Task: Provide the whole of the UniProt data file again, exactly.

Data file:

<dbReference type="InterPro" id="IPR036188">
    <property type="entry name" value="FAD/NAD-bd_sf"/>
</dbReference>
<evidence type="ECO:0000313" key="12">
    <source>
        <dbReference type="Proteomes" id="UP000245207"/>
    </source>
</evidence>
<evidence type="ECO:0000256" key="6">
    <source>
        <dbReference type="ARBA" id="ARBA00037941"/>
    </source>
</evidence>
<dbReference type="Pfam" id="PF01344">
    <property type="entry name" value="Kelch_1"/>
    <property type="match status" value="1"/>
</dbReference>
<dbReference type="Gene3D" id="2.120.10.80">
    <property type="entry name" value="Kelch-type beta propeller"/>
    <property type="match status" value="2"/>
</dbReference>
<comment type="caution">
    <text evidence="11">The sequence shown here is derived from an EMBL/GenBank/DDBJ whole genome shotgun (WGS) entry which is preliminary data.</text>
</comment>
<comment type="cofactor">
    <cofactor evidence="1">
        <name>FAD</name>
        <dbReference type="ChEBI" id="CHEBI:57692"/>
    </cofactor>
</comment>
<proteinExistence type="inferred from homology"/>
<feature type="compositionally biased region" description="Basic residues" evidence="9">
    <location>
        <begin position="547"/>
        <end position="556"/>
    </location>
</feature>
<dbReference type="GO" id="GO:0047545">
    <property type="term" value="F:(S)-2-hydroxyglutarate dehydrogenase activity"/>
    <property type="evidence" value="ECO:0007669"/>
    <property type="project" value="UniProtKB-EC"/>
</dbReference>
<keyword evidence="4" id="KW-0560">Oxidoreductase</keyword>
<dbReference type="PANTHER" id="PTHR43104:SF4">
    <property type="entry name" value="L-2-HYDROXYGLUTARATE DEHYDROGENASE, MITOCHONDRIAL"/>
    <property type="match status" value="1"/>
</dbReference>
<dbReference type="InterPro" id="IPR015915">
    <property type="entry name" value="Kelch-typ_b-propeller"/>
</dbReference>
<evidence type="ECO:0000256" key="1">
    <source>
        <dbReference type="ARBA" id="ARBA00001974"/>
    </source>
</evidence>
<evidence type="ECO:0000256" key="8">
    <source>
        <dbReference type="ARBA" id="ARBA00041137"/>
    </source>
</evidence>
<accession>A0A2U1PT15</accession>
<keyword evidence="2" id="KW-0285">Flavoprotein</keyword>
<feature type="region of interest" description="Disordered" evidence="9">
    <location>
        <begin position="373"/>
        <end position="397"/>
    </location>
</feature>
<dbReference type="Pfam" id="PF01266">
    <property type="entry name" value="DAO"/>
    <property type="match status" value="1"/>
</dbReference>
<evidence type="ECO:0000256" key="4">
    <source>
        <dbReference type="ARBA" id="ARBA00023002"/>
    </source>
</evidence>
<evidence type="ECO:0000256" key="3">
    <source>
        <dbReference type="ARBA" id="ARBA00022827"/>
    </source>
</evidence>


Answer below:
<dbReference type="InterPro" id="IPR036188">
    <property type="entry name" value="FAD/NAD-bd_sf"/>
</dbReference>
<evidence type="ECO:0000313" key="12">
    <source>
        <dbReference type="Proteomes" id="UP000245207"/>
    </source>
</evidence>
<evidence type="ECO:0000256" key="6">
    <source>
        <dbReference type="ARBA" id="ARBA00037941"/>
    </source>
</evidence>
<dbReference type="Pfam" id="PF01344">
    <property type="entry name" value="Kelch_1"/>
    <property type="match status" value="1"/>
</dbReference>
<dbReference type="Gene3D" id="2.120.10.80">
    <property type="entry name" value="Kelch-type beta propeller"/>
    <property type="match status" value="2"/>
</dbReference>
<comment type="caution">
    <text evidence="11">The sequence shown here is derived from an EMBL/GenBank/DDBJ whole genome shotgun (WGS) entry which is preliminary data.</text>
</comment>
<comment type="cofactor">
    <cofactor evidence="1">
        <name>FAD</name>
        <dbReference type="ChEBI" id="CHEBI:57692"/>
    </cofactor>
</comment>
<proteinExistence type="inferred from homology"/>
<feature type="compositionally biased region" description="Basic residues" evidence="9">
    <location>
        <begin position="547"/>
        <end position="556"/>
    </location>
</feature>
<dbReference type="GO" id="GO:0047545">
    <property type="term" value="F:(S)-2-hydroxyglutarate dehydrogenase activity"/>
    <property type="evidence" value="ECO:0007669"/>
    <property type="project" value="UniProtKB-EC"/>
</dbReference>
<keyword evidence="4" id="KW-0560">Oxidoreductase</keyword>
<dbReference type="PANTHER" id="PTHR43104:SF4">
    <property type="entry name" value="L-2-HYDROXYGLUTARATE DEHYDROGENASE, MITOCHONDRIAL"/>
    <property type="match status" value="1"/>
</dbReference>
<dbReference type="InterPro" id="IPR015915">
    <property type="entry name" value="Kelch-typ_b-propeller"/>
</dbReference>
<evidence type="ECO:0000256" key="1">
    <source>
        <dbReference type="ARBA" id="ARBA00001974"/>
    </source>
</evidence>
<evidence type="ECO:0000256" key="8">
    <source>
        <dbReference type="ARBA" id="ARBA00041137"/>
    </source>
</evidence>
<accession>A0A2U1PT15</accession>
<keyword evidence="2" id="KW-0285">Flavoprotein</keyword>
<feature type="region of interest" description="Disordered" evidence="9">
    <location>
        <begin position="373"/>
        <end position="397"/>
    </location>
</feature>
<dbReference type="Pfam" id="PF01266">
    <property type="entry name" value="DAO"/>
    <property type="match status" value="1"/>
</dbReference>
<evidence type="ECO:0000256" key="4">
    <source>
        <dbReference type="ARBA" id="ARBA00023002"/>
    </source>
</evidence>
<evidence type="ECO:0000256" key="3">
    <source>
        <dbReference type="ARBA" id="ARBA00022827"/>
    </source>
</evidence>